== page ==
"For then also in the country The good Dwarflings still kept house; Small in form, but highly gifted, And so kind and generous!" - The Fairy Mythology [1870]

As for non-Germanic cultures, the Egyptian gods Bes and Ptah were dwarfs. In Judaism, the wise men of the Talmud said that the Egyptian Pharaoh of the Bible and the Babylonian king Nebuchadnezzar were dwarfs. A number of Native American peoples also believed that dwarfs had special powers and often chose dwarfs born among them as priests.

Other mythological beings characterized by shortness are:

Dwarf places

The Dwarves' Cavern : (In Hasel, Germany) was once home to many dwarfs. This legend gives the cavern its name.

Harz mountains : (Germany) On the north and the south sides of the Harz mountains, and in areas of the Hohenstein region, there once lived many thousands of dwarves, according to local tradition. In the clefts of the cliffs still exists the dwarf caves.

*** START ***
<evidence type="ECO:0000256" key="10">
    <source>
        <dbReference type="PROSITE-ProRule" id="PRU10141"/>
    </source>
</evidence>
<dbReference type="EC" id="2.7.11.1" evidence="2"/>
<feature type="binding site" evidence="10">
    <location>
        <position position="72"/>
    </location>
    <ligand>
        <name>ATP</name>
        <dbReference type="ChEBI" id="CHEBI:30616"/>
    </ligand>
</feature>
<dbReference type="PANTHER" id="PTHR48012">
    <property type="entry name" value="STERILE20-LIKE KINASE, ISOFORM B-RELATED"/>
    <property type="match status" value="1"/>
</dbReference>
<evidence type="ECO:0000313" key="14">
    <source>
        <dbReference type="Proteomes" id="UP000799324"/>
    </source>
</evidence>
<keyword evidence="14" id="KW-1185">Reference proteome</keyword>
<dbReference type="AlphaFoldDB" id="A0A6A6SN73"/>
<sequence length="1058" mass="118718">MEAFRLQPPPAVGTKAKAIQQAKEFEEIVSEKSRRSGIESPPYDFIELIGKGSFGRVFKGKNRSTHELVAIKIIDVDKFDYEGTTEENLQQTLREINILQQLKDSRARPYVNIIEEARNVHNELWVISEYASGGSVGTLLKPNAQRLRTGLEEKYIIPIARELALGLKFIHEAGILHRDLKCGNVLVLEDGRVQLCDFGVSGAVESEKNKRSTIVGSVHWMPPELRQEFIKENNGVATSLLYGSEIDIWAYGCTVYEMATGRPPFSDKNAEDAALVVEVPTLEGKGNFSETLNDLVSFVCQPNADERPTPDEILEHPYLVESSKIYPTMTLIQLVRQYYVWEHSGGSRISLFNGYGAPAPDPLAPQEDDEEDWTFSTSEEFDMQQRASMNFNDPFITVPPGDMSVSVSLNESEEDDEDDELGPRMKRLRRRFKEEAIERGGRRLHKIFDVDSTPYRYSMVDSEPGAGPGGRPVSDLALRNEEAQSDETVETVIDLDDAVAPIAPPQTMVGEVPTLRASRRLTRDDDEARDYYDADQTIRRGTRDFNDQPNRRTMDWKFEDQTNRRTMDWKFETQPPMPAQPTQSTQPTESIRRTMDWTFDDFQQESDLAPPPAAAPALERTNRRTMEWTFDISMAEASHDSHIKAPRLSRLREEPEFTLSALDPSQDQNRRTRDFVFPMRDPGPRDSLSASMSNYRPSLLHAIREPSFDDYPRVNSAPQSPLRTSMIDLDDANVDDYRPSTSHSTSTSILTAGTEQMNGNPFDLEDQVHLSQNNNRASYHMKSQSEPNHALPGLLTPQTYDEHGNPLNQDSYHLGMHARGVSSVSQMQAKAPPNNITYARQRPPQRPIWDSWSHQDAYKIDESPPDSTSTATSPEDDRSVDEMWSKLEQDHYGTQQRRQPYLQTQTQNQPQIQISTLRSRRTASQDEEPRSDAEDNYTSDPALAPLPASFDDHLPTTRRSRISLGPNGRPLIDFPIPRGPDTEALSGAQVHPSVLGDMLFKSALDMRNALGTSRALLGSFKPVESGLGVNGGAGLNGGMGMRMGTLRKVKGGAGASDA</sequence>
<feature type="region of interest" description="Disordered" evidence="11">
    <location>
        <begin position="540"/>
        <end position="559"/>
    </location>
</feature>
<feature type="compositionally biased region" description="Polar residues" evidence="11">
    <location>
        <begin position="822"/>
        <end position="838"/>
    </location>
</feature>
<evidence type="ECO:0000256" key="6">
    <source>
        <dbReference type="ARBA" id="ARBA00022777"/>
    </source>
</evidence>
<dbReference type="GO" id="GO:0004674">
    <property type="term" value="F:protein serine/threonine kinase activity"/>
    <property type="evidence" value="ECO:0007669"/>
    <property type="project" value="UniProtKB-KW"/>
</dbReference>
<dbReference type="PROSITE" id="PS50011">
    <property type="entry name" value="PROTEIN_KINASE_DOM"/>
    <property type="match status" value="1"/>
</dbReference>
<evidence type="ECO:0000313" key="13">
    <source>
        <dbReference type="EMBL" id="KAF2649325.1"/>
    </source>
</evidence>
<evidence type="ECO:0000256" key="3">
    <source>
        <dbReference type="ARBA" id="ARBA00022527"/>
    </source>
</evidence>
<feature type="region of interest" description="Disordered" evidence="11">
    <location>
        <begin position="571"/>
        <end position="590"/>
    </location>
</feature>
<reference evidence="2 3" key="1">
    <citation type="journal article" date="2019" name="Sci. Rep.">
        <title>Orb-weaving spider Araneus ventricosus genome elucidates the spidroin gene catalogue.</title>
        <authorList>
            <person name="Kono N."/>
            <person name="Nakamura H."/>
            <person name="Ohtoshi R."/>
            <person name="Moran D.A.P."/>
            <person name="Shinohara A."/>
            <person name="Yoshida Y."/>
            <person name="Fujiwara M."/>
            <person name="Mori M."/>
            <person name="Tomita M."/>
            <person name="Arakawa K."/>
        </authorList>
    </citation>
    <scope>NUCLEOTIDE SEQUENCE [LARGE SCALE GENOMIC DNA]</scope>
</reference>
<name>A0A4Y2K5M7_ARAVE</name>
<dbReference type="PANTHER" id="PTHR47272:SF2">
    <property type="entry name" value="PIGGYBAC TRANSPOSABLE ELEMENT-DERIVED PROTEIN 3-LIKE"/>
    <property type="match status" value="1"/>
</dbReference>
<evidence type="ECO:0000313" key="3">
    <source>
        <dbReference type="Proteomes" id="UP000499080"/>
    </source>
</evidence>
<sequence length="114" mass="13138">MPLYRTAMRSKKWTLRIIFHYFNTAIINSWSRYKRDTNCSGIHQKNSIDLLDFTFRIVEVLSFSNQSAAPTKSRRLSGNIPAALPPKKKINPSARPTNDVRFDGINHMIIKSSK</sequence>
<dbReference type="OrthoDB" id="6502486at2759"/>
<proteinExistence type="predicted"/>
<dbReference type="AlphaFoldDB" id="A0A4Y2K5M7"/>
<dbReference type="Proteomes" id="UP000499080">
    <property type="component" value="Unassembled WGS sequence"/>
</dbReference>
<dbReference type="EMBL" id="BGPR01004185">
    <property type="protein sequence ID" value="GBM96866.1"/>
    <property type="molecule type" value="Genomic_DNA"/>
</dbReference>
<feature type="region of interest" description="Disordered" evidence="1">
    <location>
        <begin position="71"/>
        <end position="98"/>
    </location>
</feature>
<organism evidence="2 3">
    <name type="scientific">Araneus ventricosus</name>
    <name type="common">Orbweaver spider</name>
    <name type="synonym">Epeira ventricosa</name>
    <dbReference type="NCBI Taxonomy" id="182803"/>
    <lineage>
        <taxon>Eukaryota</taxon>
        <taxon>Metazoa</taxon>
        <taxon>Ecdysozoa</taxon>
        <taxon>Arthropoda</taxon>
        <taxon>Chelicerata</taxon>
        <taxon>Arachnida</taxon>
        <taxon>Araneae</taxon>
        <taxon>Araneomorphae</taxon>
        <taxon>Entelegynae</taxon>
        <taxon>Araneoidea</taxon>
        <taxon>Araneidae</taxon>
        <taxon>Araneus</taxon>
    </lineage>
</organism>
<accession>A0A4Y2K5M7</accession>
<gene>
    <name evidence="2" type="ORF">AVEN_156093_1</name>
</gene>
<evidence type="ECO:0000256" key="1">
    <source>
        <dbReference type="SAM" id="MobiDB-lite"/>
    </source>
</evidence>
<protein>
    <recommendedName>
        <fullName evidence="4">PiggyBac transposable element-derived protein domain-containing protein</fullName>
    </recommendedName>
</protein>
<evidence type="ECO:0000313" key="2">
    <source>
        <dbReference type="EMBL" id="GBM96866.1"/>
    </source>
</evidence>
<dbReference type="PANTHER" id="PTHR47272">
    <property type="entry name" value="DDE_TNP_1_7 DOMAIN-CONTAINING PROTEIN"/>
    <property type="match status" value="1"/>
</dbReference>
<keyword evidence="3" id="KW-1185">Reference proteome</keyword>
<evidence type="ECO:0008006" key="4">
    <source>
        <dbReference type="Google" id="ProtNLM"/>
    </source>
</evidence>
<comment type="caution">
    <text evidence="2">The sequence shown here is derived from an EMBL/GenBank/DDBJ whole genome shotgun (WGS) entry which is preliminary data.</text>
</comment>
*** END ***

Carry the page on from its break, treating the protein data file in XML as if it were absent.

Tyre : In ancient Jewish scriptures, dwarfs were numerous in the towers of the fortresses of Tyre.

Fairy tales with dwarfs in them

Aid & Punishment, Chamois-Hunter, Curiosity punished, Dwarf in search of Lodging, Dwarf-Husband, Dwarf's Banquet, Dwarfs borrowing Bread, Dwarf's Feast, Dwarfs on the Tree, Dwarfs stealing Corn, Dwarf-Sword Tirfing, Friendly Dwarfs, Gertrude and Rosy, The Hill-Man at the Dance, History of Dwarf Long Nose, Journey of Dwarfs over the Mountain, Laird O' Co', Loki & the Dwarf, Lost Bell, Nihancan & Dwarf's Arrow, Nutcracker Dwarf, Rejected Gift, Rose-Red and Snow-White, Rumpelstiltskin, Sir Thynn, Smith Riechert, Snow White and the Seven Dwarfs, Thorston & the Dwarf, Wonderful Little Pouch, The Yellow Dwarf

Possible origin